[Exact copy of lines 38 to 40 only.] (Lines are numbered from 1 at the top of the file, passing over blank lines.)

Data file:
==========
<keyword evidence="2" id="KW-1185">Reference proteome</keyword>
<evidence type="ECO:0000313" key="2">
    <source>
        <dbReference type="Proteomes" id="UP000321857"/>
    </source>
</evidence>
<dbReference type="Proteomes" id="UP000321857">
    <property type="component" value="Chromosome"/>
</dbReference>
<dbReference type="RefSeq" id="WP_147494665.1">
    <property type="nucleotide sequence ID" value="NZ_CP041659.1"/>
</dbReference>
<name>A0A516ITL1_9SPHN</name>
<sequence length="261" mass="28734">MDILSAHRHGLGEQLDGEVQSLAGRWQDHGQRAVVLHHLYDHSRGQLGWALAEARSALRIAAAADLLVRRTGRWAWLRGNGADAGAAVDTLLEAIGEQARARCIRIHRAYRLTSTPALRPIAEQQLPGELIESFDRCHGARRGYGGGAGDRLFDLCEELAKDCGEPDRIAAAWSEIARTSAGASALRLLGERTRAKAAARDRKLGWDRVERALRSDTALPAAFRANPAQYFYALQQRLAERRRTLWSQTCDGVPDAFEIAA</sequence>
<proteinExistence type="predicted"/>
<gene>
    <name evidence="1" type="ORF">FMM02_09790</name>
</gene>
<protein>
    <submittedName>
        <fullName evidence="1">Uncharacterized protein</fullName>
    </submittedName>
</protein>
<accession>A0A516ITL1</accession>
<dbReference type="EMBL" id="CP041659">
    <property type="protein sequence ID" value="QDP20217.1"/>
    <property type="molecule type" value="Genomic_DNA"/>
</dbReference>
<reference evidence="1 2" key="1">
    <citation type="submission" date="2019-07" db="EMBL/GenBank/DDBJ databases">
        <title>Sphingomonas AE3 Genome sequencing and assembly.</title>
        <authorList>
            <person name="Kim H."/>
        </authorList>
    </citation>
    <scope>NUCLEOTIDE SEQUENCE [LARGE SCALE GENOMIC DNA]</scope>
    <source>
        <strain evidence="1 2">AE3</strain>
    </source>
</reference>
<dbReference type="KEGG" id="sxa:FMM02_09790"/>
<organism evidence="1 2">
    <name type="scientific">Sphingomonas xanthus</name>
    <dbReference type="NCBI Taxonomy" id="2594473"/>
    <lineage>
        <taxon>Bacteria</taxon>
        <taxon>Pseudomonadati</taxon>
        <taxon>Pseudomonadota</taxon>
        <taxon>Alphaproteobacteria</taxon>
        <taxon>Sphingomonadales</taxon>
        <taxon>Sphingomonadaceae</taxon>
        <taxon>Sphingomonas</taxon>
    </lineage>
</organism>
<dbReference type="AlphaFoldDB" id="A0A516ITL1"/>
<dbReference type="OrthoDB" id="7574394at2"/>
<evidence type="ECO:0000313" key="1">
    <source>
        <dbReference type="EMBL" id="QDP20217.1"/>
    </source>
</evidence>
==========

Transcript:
        <strain evidence="1 2">AE3</strain>
    </source>
</reference>